Haggis is not a uniquely Scottish food, although its importance to Scottish identity is undeniable for reasons that Robert Burns offers in the famous “Address to the Haggis”:
Fair fa’ your honest, sonsie face, Great chieftain o’ the puddin’- race! Aboon them a’ ye tak’ your place, Painch, tripe, or thairm: Weel are ye worthy of a grace As lang’s my arm.
To ensure that I understood, Ross read it again in his best rendition of a BBC announcer’s voice: “Fair full your honest, jolly face, / Great Chieftain of the pudding-race! / Above them all you take your place, / Stomach, tripe, or intestines: / Well are you worthy of a grace / as long as my arm.” For Robert Burns and Ross in particular, the native-born Scot among us all, haggis symbolized what the Scottish race ideally must be: straightforward, honest, unpretentious. The slaughtered beast’s heart, liver, and lungs--its most perishable but also most sacred, vital parts --are minced and mixed with herbs and spices for robust flavor, and then it is mixed with oatmeal, the staple of the Scottish diet when all else had largely been taken from them due to the English Land Clearances. Oatmeal is of course more than symbolic; it also soaks up the luscious fat that emanates from the haggis filling and helps to create a soft, “more-ish” texture that works exceptionally well with the mashed neeps (turnips) and champit tatties (potatoes mashed with scallions, cream, and butter) with which the haggis is served.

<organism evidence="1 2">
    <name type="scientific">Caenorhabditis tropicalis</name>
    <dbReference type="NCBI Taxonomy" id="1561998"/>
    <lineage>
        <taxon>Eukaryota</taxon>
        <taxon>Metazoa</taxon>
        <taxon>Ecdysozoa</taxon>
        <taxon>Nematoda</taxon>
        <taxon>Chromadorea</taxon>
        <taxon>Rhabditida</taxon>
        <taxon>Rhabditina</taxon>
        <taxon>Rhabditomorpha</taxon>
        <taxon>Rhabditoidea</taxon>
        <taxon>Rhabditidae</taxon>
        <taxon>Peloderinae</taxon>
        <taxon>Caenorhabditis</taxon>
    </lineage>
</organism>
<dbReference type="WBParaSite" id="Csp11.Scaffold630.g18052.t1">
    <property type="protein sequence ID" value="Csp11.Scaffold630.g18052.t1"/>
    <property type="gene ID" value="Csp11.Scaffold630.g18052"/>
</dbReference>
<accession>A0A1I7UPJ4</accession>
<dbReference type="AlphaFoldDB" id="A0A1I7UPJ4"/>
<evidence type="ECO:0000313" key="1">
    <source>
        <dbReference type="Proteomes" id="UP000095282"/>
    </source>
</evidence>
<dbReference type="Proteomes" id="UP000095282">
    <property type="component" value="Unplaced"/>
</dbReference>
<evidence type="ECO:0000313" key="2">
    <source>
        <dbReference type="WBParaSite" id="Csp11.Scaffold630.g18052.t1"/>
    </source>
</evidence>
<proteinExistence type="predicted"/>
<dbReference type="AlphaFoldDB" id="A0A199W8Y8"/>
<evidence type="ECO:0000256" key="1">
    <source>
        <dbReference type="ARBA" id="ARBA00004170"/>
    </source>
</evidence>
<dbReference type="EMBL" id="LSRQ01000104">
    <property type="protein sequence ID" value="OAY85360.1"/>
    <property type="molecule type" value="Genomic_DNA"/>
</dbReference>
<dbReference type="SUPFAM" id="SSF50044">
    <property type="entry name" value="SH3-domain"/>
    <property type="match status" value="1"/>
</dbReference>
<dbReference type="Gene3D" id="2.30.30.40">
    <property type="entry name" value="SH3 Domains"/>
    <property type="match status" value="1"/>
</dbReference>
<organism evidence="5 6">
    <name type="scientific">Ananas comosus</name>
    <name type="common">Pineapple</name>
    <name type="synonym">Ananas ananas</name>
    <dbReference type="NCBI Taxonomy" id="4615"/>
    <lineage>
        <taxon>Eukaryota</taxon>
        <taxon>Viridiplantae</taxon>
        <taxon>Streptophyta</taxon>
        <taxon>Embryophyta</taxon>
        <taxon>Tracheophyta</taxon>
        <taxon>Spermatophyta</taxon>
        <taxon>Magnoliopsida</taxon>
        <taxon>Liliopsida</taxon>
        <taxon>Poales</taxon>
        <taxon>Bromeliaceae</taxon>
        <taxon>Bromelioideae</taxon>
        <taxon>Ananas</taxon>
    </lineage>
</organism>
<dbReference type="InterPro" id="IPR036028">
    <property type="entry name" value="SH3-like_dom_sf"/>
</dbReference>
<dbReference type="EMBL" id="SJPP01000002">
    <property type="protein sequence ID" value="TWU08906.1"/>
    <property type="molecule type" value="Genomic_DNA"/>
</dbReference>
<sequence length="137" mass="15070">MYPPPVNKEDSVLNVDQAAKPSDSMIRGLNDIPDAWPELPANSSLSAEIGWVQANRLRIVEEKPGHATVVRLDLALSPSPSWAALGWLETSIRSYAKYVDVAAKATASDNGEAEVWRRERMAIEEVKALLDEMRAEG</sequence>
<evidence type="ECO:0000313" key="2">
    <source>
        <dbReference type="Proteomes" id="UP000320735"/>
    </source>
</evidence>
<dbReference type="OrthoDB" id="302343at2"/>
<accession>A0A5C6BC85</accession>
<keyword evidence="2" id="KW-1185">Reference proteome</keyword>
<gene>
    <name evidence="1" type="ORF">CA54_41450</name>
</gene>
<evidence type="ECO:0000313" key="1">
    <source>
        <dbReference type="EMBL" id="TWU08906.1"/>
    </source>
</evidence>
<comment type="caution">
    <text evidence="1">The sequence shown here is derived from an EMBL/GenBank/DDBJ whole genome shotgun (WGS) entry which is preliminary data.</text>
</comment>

I was admittedly a bit anxious about this food because the Duryard version had not gone down so well. I still could not envision liking a food that was literally cooked inside an animal’s stomach, and I had never cared for offal. And yet, I was so rightly in the spirit of things that night in East Lothian that I was confident that this time, I would like it well enough. How wrong I was: I loved it. When Ross plunged his dirk into the haggis, and when its filling--its “gushing entrails bright”--came falling out, it truly was “a glorious sight, Warm-reekin’, rich!” as Burns himself enthuses in the third stanza of his “Address.”